Prescott Valley homeowner finds three-foot hive filled with aggressive bees

Courtesy photo<br>
A large hive of suspected Africanized bees was under the flooring of a shed on Donna Hernandez’s property in Prescott Valley. Beekeeper Rex Hoover arrived Saturday to rid her of the bees.

Courtesy photo<br> A large hive of suspected Africanized bees was under the flooring of a shed on Donna Hernandez’s property in Prescott Valley. Beekeeper Rex Hoover arrived Saturday to rid her of the bees.

PRESCOTT VALLEY - Rex Hoover has been a beekeeper for only a year, and experienced his largest hive ever Saturday in response to a complaint from a homeowner.

The hive also apparently contained Africanized bees.

Hoover said he sustained at least a dozen beestings. He added he typically endures no more than two stings when he goes out on calls once or twice a week to rid homeowners of pesky bees.

He said he encountered a hive 3 feet square by 8 to 10 inches deep inside the floor of a shed on Donna Hernandez's property on Saratoga Drive. The typical hive in Arizona is 2 feet square by 3 inches deep.

The hive housed a minimum of 250,000 bees, while the typical hive has 150,000 bees, Hoover said. He also counted 18 drones, which are male bees with the sole purpose of breeding.

"I smoked the bees with my smoker," Hoover said, adding that makes them fear the hive is on fire and causes them to go deep inside the hive and gorge on honey.

The smoke makes it easier to control the bees, and Hoover was able to extract more than 2.5 quarts of honey, he said. He used a household poison from Hernandez's house to kill the bees to that they would not threaten her and her family.

He said he could tell the bees were Africanized - the descendants of bees that escaped from an experimental breeding in Brazil in 1957 - by their behavior.

"You can kind of almost tell by the way they flap their wings," Hoover said. "You can hear the difference. The wings are beating a little faster. And they were extremely vicious. Those things went after me like you would not believe."

Hoover had planned to relocate the bees until they attacked him, said Hernandez, who said a bee stung her on the head while another bee stung Hoover's son, Bryce.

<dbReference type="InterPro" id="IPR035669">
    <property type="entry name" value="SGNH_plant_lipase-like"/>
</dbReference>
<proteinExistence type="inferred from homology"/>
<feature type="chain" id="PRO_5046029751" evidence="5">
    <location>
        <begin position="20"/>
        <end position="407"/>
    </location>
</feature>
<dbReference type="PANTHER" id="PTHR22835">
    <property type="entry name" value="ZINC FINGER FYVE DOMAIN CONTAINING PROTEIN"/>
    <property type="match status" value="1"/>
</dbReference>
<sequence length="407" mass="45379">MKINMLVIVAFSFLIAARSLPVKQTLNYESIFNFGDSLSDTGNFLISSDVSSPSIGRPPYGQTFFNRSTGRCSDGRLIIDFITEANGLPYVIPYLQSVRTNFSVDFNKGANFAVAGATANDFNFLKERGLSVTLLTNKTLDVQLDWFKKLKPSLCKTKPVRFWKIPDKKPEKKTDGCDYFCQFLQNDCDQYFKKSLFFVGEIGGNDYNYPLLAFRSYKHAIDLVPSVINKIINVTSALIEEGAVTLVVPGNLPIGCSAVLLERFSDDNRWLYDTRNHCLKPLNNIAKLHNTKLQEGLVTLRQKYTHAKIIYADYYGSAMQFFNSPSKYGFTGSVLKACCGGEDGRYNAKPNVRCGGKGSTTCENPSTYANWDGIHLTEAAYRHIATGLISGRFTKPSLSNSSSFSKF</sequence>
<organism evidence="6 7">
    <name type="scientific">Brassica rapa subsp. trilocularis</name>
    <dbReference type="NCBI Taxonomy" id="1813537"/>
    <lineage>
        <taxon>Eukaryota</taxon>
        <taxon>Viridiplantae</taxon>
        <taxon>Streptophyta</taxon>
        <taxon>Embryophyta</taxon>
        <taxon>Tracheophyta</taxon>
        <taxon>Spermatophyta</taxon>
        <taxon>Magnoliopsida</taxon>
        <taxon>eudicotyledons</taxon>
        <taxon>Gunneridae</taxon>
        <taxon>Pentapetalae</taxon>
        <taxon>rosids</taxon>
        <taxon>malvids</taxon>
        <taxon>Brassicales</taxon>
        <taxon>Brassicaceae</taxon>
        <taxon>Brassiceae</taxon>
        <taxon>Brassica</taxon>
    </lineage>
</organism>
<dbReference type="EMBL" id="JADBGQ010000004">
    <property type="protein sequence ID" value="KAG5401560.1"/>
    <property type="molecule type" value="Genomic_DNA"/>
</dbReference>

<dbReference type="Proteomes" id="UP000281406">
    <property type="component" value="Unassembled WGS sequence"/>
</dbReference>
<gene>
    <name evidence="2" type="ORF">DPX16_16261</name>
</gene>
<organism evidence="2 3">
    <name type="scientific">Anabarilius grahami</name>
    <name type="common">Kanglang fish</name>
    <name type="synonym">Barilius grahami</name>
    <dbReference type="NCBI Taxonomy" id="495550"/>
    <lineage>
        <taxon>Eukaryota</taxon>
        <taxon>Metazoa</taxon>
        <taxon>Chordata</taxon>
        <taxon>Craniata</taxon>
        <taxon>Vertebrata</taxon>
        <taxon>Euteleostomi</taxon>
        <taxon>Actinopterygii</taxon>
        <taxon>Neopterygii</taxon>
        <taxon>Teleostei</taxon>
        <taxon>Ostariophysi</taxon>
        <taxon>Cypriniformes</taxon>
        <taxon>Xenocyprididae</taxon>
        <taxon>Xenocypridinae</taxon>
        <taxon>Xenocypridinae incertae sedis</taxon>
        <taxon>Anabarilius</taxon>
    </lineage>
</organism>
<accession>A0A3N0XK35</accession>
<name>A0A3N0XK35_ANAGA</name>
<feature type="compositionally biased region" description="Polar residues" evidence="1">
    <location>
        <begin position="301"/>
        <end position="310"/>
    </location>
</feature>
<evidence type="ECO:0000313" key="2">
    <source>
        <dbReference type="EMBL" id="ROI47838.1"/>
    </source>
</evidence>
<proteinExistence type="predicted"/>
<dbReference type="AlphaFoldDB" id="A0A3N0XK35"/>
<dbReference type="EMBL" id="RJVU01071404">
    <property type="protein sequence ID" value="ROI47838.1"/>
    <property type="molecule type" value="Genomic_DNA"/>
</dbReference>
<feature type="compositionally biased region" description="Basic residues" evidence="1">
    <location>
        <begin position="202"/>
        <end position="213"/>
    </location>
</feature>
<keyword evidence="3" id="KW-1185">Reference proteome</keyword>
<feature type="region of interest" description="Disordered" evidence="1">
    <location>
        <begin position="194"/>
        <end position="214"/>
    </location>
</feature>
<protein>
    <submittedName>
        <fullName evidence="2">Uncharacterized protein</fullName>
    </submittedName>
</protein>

Hoover said, "Donna was so scared of what these bees would do to her dog and her."

In most cases of residential bee hives, experts advise homeowners to call a beekeeper to have the honey bees professionally relocated rather than kill the bees. If you find a bee hive on your property, you can call the Yavapai County Extension Service at 445-6590 to get a list of beekeepers who often will remove the bees for little or no money in exchange for the valuable queen bee.

Hernandez, who has lived on the property for 17 years, said she contacted Hoover after a neighbor told her daughter, Kiara, that he believed a hive was on their property.

Hoover said he found the bees after Hernandez told him they were near the shed and he observed their flight pattern. He later found the entrance to the beehive on the shed.

Hernandez said, "We ended up cutting the floor of the shed to get them out."

Africanized bees also build hives in tires and trees, but they prefer sheds and eaves because they offer more seclusion, Hoover said.

Complaints about bees are more common in spring and summer than during fall and winter, said Charlie Cook, assistant chief and fire marshal for the Central Yavapai Fire District, which serves the Prescott Valley area.

"We will not kill the bees unless they actually threaten somebody," Cook said. He added firefighters have used a foam solution that suffocates bees that are a threat to people.

He urges homeowners to call a beekeeper if bees nest in a well house, water meter, an attic or other places where they do not belong. He recommends treating beestings by applying a meat tenderizer with water, which will disintegrate the stinger.